The development of resistance to chemotherapies represents a significant barrier to successful cancer treatment. Resistance mechanisms are complex, can involve diverse and often unexpected cellular processes, and can vary with both the underlying genetic lesion and the origin or type of tumor. For these reasons developing experimental strategies that could be used to understand, identify and predict mechanisms of resistance in different malignant cells would be a major advance. Here we describe a novel gain-of-function forward genetic approach for identifying potential mechanisms of resistance. This system uses a modified piggyBac transposon to generate libraries of mutagenized cells, each containing transposon insertions that randomly activates nearby gene expression. By combining this with high-throughput sequencing, we have performed genome-wide screens for paclitaxel resistance mechanism in a variety of cancer cell lines. Validating this approach, we identified the multidrug transporter ABCB1 as the major contributor to resistance. In addition, we identified several potential novel resistance genes. Therefore we have developed a powerful new pipeline tool to systematically discover common and tumor specific pathways of resistance in human cancers. This cost-effective approach can be readily applied to different cell lines. Moreover, its ability to identify gene interactions and to probe complex genetic context provides a significant advantage over RNAi- or cDNA-based screens.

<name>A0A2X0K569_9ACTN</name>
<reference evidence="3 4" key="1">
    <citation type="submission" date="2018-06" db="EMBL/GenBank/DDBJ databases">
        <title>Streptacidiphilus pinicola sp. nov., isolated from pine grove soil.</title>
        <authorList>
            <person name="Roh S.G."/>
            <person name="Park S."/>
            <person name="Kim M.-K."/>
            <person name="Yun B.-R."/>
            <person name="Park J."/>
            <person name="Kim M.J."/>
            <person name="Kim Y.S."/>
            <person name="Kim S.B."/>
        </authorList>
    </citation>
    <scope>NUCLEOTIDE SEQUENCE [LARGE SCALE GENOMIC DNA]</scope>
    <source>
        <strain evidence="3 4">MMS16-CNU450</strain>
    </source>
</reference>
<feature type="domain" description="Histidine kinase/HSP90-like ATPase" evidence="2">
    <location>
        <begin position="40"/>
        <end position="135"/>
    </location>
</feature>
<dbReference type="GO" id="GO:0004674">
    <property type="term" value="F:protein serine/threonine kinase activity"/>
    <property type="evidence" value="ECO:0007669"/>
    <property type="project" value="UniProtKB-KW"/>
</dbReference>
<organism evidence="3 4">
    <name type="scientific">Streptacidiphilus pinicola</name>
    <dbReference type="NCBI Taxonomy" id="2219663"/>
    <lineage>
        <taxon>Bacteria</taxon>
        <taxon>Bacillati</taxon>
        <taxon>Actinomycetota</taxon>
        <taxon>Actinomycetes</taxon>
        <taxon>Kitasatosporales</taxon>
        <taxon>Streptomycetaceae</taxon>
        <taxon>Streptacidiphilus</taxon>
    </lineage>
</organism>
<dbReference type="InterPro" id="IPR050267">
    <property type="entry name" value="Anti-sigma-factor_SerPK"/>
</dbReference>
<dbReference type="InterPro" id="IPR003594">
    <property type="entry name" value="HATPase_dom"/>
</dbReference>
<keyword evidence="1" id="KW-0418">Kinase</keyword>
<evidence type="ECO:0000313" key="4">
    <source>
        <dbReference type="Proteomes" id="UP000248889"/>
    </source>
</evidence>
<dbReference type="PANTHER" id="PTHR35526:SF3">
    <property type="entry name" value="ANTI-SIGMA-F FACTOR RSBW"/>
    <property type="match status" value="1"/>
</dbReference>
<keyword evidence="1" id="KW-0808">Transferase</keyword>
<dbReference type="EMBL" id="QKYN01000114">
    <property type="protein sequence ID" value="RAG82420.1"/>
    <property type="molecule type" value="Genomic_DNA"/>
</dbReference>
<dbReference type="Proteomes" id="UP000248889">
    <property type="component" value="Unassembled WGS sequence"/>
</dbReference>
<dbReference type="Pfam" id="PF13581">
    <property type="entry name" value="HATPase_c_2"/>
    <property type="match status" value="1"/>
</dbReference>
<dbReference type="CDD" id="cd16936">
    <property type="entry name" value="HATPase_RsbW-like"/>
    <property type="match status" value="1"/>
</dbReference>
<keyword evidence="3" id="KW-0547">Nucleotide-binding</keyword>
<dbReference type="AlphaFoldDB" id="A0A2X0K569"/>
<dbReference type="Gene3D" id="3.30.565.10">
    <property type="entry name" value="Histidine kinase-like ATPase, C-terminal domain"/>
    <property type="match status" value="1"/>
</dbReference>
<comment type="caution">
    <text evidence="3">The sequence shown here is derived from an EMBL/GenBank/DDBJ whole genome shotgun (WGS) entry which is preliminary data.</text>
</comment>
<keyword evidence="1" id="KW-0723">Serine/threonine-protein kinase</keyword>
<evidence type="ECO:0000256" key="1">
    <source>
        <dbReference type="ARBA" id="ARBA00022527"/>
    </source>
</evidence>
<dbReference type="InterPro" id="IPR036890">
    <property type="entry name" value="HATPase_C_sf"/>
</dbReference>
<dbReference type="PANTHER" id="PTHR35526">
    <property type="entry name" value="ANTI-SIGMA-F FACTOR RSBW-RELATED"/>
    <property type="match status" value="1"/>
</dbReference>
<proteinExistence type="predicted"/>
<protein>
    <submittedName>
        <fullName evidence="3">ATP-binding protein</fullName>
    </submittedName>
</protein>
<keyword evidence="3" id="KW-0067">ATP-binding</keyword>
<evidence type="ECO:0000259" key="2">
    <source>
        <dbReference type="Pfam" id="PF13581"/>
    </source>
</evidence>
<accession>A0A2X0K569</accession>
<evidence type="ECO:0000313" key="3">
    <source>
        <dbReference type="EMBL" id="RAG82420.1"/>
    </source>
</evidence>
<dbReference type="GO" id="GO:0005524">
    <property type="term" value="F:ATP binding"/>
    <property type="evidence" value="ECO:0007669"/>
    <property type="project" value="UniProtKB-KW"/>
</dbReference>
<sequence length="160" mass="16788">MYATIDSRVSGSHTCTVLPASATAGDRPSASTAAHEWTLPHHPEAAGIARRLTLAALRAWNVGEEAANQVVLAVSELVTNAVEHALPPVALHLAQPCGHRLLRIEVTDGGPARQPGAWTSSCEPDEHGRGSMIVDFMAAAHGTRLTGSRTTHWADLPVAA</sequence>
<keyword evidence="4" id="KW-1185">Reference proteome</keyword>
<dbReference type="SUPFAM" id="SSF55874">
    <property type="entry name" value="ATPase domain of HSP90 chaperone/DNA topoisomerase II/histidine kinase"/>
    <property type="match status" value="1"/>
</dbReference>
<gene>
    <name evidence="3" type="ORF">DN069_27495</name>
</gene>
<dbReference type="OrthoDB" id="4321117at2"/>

Citation Information: Mol Cancer Ther 2013;12(11 Suppl):C201.
Citation Format: Li Chen, Anahita Dastur, Cyril Benes. Transposon activation mutagenesis as a screening tool for identifying resistance to cancer therapeutics. [abstract]. In: Proceedings of the AACR-NCI-EORTC International Conference: Molecular Targets and Cancer Therapeutics; 2013 Oct 19-23; Boston, MA. Philadelphia (PA): AACR; Mol Cancer Ther 2013;12(11 Suppl):Abstract nr C201.
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